Or at least, it should have. That was my first issue with this book - when Ali could see the zombies, it didn't really seem to phase her all that much. I didn't get the sense of world-rocking revelation that I would have expected. It seemed like she went on with her normal business as usual for the most part, and seemed to obsess more about the new boy in her life, Cole. As others have said, the Alice in Wonderland storyline is really just for name - aside from the daisy chain on the first page, and the chapter titles, there's nothing more that this Alice's story shares with that of Alice Liddell's.
I did enjoy Ali's character, though she seemed sometimes convoluted. I loved when she didn't let Cole give her any crap or tell her what to do, but then there were times that all he had to do was flex a muscle in her general direction and she would melt back into his arms. It just didn't ring that genuine to me.
Ali and Cole's relationship just did not sit very well with me. He's just mean and distant, and I couldn't really nail down exactly why they should be together. Part of the reason I was frustrated with their relationship, is because Ali's earliest objections to dating Cole are that she doesn't even know him. So Cole says that they will fix that by getting to know each other.
Then the author pulled one of these: "For the next few months...."WAIT - what?! I was so mad! Are you honestly trying to tell me that you just skipped over a few month's worth of info in a zombie novel? The few months during which Ali actually starts to take the zombie fighting seriously and does this "getting to know each other" and training with Cole - and you're not even going to tell me about it?
As far as secondary characters, this is where this book totally rocked. Ali's best friend Cat was HILARIOUS. The scene when she first meets Alice was absolutely hilarious. Even better because I was able to listen to it, rather than just read it, so all the sarcasm and run-on sentences were just that much funnier. Ali's grandparents were also so cute, trying to catch up with the teenage slang. Some of the things they would say to Ali were completely ridiculous.
There were lots of inner-thoughts mixed in with the actual dialogue. In a normal book, this is fine - great even - because they can italicize or bold the inner dialogue to differentiate it from what the characters are actually saying. The audiobook didn't translate all that well in this case, because there were dozens of times that I'd get her inner dialogue mixed up with what she was actually saying, and I have to admit, it did get frustrating.
I can't say this book was boring - it absolutely wasn't. I never even considered not finishing it, even with some of the things I mentioned above. It wasn't a train wreck, it just had a few fatal flaws for me. Who knows, maybe someone else wouldn't be bothered as much by that, but for me, the little things killed this one, even though I was SO amped up about reading this book.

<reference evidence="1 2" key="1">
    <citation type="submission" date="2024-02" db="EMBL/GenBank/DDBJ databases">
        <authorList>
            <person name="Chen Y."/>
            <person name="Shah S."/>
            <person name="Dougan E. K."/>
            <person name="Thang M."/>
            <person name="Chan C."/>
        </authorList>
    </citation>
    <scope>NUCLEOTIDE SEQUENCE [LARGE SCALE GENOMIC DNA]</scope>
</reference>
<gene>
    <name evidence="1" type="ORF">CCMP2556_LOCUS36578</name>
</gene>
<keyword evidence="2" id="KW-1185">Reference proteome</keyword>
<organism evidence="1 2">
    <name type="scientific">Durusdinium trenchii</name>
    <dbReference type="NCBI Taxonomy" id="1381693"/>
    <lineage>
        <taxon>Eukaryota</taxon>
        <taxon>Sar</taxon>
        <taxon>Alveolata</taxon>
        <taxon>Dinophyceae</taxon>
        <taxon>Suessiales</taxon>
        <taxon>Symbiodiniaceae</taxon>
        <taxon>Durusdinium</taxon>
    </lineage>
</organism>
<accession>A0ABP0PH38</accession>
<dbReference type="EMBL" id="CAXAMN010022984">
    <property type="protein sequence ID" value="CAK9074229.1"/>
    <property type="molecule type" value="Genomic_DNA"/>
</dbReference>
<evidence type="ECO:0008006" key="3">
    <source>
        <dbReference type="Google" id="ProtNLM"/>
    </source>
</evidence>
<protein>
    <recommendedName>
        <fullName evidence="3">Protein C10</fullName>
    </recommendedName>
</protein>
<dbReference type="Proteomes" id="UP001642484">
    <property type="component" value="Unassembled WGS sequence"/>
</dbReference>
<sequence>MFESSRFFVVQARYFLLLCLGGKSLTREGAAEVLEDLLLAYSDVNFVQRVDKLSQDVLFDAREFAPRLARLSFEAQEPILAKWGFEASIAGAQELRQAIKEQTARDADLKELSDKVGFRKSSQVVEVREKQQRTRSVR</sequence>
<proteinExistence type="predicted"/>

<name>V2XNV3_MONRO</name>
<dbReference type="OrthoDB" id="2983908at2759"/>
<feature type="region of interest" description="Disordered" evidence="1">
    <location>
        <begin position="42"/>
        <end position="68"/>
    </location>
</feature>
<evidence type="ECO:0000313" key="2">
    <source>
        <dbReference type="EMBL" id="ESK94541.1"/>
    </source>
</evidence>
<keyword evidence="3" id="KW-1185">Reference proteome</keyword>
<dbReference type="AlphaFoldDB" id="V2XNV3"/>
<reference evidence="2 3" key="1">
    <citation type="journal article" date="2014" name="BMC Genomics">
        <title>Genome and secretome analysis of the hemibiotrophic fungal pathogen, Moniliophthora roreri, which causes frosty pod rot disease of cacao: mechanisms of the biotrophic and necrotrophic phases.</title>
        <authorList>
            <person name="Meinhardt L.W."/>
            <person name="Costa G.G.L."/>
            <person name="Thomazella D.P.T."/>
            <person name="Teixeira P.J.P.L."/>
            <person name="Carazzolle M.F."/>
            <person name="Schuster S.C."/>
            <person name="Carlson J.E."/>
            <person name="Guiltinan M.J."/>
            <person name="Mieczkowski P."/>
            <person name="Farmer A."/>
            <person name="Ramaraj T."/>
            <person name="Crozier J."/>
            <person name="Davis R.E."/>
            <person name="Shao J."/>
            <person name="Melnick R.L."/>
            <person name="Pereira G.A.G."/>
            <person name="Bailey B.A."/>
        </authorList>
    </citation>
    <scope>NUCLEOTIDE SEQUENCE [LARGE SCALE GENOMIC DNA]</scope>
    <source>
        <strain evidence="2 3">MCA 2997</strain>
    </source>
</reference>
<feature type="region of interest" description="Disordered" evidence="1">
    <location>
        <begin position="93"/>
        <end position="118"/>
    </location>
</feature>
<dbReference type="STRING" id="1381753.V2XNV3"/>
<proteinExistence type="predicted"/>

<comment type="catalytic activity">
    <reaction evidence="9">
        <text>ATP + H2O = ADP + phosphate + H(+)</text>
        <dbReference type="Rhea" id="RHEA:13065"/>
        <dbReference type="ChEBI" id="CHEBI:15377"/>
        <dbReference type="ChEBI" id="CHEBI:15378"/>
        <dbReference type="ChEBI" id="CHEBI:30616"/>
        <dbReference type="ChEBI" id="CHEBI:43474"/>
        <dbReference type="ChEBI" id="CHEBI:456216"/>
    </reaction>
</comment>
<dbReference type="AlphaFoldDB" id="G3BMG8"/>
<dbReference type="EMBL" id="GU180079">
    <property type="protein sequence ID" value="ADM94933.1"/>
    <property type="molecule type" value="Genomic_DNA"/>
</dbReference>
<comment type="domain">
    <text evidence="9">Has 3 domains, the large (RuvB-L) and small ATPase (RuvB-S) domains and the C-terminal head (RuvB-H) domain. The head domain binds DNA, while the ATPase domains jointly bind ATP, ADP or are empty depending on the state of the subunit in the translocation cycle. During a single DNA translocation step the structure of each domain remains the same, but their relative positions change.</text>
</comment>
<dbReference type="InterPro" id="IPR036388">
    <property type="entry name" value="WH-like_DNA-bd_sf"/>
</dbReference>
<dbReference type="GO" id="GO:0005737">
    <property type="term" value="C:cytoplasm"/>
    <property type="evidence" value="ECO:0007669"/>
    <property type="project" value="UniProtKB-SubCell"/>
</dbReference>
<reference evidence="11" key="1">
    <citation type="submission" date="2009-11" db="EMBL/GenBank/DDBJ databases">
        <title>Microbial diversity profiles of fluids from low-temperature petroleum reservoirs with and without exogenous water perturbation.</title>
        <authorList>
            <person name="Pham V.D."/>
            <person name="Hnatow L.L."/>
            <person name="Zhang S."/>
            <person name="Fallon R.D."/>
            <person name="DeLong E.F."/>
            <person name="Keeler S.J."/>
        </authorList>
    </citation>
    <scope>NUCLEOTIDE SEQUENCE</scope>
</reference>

I'd tried a few times to pick up this book to read. I listened to the first two in the series on audiobooks during cross-country road trips that my husband and I took - so it felt strange to then pick up the third and read it in physical form.
Finally, I got my hands on a copy of the Mockingjay audiobook, and got a chance to find out how the series would turn out. I'll make sure not to include any spoilers for those of you still working your way through the series!
I've read quite a few negative reviews about this third installment in the Hunger Games trilogy, and I'm very happy to report that I don't agree with any of them. It wasn't quite as thrilling as the first two, I will admit. But this final installment wasn't as much about creating conflict and relationships like the first two were, but rather it served the purpose of finally wrapping up Katniss' battle against the Capitol.
I admit, there wasn't as much romantic payoff as I was looking for. After two books, I was waiting to see who Katniss would choose, and when and IF she would finally come to her senses and realize she's madly in love with Peeta. (DUH!)
But, that just wasn't what this one was about. And I guess it would cheapen the whole series, and the character of Katniss herself, to suggest that she would dedicate much time or energy to digging through her confused romantic feelings when she still has a personal war happening between herself and the Capitol - so for that reason, I was okay with the lack of Peeta/Gale/Katniss story line.
Don't get me wrong, there was plenty happening in this one. Lots of explosions, tragedies, a couple points where I definitely felt my stomach drop when something totally out of the blue happened. I found myself actually looking forward to getting to work each day where I'd be able to listen to this audiobook. And it sure made the time fly by!
These days, it seems harder to find a series that stays true to itself the entire way through. And in my opinion, the Hunger Games did just that. Mockingjay was exactly what was needed to end this series, and I enjoyed every minute of it.